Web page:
A Winter Guide On Snowshoeing
The snowshoe was born the first time a human roped a plank to his feet to schlepp over the snow, between 6,000 to 8,000 years ago. Today, snowshoes still are relatively simple sports equipment that let you walk on virgin snow as easily as flip-flops let you stroll along the beach. In fact, thrill seeking skiers often strap on a pair of snowshoes to hike to places where no man has skied before.
Is Snowshoeing For Everyone?
You don't have to be athletic or well-coordinated to take up snowshoeing. If you can walk, you can walk in snowshoes. It's a low impact, cardio-boosting activity that is one of the nation's fastest growing winter sports.
Is Snowshoeing Equipment Heavy?
Another good thing about snowshoeing is how little equipment you need to do it. Unlike skiing and snowboarding, which require a fortune of equipment, you can buy a pair of good snowshoes for as little as $100. Pull on a wool cap and a pair of mittens, and you're good to go.
On the other hand, you can end up spending a lot on snowshoeing accessories. You can buy trekking poles to keep you steady, weighted vests to intensify the workout and an infinite number of parkas, boots, goggles and masks to keep you cozy in the cold. However, you don't need these snowshoeing extras to make the most of a blizzard, or even a couple of inches of snow.
Many places that sell snowshoes will rent snowshoes to beginners who want to try out the sport before committing to a purchase.
Why Should I Try Snowshoeing?
- Everybody's Doing It: 40.8 percent of snowshoers are women; 9.4 percent are children (ages 7-11); 44.2 percent are ages 25-44.
- It Will Increase Cardiovascular Fitness: Snowshoeing gets up your heart rate just like walking and running do.
- You'll Burn Off Calories: Snowshoers can burn 600 calories per hour, 45 percent more calories than walking or running at the same speed.
- The Cost Is Low: Snowshoes typically range from $100 to $300, and snow is free.
- You Can Avoid Cabin Fever: Get outside and enjoy nature's winter wonders.
What Is The Anatomy Of A Snowshoe?
- Frame: The basic element. Back in the day, frames were made of wood and looked like an elongated tennis racquet. Today, frames are sturdy plastic or aluminum, and about half the size of yesteryear's snowshoe.
- Decking: The plastic covering that creates the surface area that keeps the snowshoe afloat. This is more important than you think.
- Binding: Straps or cuffs that hold your boot or athletic shoe in proper alignment with the snowshoe. When you shop for snowshoes, make sure you wear the footwear you plan to use showshoeing. That way, you can determine what types of binding will work best for you. Look for rubbing and sliding and ease of operation while wearing mittens on your hands.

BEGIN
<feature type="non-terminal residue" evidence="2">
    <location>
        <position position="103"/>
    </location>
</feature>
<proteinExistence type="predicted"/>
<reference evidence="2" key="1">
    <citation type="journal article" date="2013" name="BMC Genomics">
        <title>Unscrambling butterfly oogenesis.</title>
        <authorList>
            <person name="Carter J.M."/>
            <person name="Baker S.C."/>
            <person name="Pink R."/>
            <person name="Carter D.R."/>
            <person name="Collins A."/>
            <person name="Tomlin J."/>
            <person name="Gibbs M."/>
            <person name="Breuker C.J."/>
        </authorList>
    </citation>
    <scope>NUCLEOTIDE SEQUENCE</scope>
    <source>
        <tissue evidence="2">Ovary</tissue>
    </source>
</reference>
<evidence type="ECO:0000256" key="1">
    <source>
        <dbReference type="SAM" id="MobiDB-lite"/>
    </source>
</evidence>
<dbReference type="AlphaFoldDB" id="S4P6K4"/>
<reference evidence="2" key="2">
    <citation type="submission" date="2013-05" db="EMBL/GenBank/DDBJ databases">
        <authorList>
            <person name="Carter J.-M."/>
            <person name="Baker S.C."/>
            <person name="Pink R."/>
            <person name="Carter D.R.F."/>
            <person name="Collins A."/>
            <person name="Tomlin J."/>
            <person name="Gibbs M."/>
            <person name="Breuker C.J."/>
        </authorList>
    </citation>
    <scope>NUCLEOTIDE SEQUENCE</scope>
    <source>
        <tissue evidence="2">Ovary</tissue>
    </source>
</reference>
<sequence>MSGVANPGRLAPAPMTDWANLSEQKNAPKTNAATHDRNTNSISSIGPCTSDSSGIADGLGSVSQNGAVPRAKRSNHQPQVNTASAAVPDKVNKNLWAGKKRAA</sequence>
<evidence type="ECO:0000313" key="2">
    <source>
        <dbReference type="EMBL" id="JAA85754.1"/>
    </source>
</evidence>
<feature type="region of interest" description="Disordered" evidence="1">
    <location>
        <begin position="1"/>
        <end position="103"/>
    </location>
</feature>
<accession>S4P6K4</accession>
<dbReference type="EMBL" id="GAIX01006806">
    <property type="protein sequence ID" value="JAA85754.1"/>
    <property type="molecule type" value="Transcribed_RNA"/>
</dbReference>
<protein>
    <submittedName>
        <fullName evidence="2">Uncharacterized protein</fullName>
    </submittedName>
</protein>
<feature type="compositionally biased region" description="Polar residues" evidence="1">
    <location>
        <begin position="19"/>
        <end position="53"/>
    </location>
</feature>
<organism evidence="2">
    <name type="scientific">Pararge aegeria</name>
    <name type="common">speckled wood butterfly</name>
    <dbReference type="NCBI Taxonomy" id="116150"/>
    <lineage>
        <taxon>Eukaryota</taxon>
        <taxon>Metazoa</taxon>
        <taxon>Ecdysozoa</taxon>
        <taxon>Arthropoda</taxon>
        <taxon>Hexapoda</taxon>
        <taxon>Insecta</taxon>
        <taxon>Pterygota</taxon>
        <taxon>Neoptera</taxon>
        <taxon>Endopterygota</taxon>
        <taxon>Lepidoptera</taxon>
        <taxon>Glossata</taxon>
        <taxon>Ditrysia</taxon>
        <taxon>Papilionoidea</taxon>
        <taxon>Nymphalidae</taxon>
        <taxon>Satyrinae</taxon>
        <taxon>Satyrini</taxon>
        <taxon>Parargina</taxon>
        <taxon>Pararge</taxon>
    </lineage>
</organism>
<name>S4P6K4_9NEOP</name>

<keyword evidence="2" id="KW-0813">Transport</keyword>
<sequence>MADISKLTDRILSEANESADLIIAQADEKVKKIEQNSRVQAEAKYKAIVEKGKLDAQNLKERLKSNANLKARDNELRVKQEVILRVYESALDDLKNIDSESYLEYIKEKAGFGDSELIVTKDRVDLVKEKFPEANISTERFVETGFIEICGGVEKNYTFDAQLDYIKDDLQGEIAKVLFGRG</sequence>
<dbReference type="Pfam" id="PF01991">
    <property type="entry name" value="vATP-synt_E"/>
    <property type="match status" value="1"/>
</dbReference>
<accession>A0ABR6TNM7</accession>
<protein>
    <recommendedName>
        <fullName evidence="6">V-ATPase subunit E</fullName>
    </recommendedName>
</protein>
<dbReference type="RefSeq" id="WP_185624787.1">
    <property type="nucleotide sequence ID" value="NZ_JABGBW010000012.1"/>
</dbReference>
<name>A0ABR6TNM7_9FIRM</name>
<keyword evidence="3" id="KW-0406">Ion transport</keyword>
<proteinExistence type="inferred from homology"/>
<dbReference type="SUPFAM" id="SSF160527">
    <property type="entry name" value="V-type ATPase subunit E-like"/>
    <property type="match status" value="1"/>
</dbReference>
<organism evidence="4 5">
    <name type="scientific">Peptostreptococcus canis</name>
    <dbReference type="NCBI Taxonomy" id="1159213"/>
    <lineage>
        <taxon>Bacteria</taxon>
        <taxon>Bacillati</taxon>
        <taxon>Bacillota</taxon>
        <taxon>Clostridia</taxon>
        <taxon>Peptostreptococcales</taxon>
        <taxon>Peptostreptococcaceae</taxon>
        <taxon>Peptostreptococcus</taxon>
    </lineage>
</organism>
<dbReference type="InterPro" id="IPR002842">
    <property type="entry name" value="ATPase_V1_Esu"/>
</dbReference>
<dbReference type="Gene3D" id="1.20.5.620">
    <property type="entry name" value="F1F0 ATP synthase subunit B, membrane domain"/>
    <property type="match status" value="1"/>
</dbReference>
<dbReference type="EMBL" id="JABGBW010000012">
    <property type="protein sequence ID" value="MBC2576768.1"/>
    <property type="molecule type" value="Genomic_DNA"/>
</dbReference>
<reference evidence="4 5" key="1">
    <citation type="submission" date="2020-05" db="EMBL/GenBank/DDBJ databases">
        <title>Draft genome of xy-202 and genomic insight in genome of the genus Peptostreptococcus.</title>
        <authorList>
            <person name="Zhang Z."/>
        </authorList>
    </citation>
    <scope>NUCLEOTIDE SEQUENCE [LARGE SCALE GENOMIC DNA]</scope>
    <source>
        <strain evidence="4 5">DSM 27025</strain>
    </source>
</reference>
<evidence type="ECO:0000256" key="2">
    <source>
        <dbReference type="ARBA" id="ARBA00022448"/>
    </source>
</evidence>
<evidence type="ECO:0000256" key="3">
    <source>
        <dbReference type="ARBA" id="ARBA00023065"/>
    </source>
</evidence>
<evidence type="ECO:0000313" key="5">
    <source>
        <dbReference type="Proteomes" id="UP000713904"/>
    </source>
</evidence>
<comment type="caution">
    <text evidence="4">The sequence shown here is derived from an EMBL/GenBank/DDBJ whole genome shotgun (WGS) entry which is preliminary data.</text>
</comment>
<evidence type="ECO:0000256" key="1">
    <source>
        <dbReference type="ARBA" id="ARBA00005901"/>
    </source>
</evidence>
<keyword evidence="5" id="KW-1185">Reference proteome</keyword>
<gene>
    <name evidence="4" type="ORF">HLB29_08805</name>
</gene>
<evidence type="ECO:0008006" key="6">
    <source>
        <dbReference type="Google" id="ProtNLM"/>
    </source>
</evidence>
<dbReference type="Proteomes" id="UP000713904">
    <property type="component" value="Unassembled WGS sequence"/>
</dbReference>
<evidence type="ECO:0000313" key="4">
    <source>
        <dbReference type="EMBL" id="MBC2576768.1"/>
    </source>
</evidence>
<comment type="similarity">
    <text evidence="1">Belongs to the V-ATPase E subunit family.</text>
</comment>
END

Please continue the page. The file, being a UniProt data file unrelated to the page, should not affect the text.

- Crampons: Snowshoe teeth that give you traction when hiking and climbing in back country snow. Toe and heel crampons are common, but more elaborate crampon systems exist on snowshoes designed for challenging terrain.
What Are Considerations To Keep In Mind?
Snowshoes differ according to the type of snowshoeing you're planning to do. The size you'll choose will depend on the terrain you're hiking and the weight your carrying: The heavier you are (including everything you're lugging with you), the larger snowshoe you'll need to keep "afloat" — snowshoe speak for staying on top, not sinking into the snow.
Although there is no industry-wide sizing standard, many manufacturers include flotation ratings for their shoes.
What Are The Types Of Snowshoes?
There are three basic types of snowshoes.
- Recreational Hiking: These are basic snowshoes for newbies who want to try out the sport on relatively flat terrain. They are the least expensive and lightest snowshoes, and have a simple binding system. Since you'll probably be snow stepping on packed bike paths and golf courses, smaller is better because you won't need to float above powdered snow.
- Aerobic/Fitness: Sleek designs for heart-thumping snowshoers who will be running or power-walking on packed snow. Again, go small.
- Hiking/Backpacking: Tough snowshoes with aluminum frames that make snow "flotation" during back country hikes easier.
Is Snowshoeing Safe?
Compared to downhill racing, showshoeing is a winter walk in the park. But that doesn't mean the sport is without risk. Here are some warnings:
- Snowshoeing requires energy and stamina, so stay well hydrated, warm and fed.
- Beginners should stick to well-traveled areas, such as those found around ski centers. Start with small treks that will help you to build up your skill and stamina for longer hikes.
- Backcountry snowshoers should carry a GPS device, an avalanche beacon and compass.
- Snowshoe with a friend, or join a snowshoe club. Not only does company make the sport be more social, but there's safety in numbers, especially when you're hiking in freezing weather and in foot-deep snow.
Snowshoeing is an "everybody" sport. If you can walk, you can snowshoe. It doesn't cost much, and you can do it almost everywhere there is snow.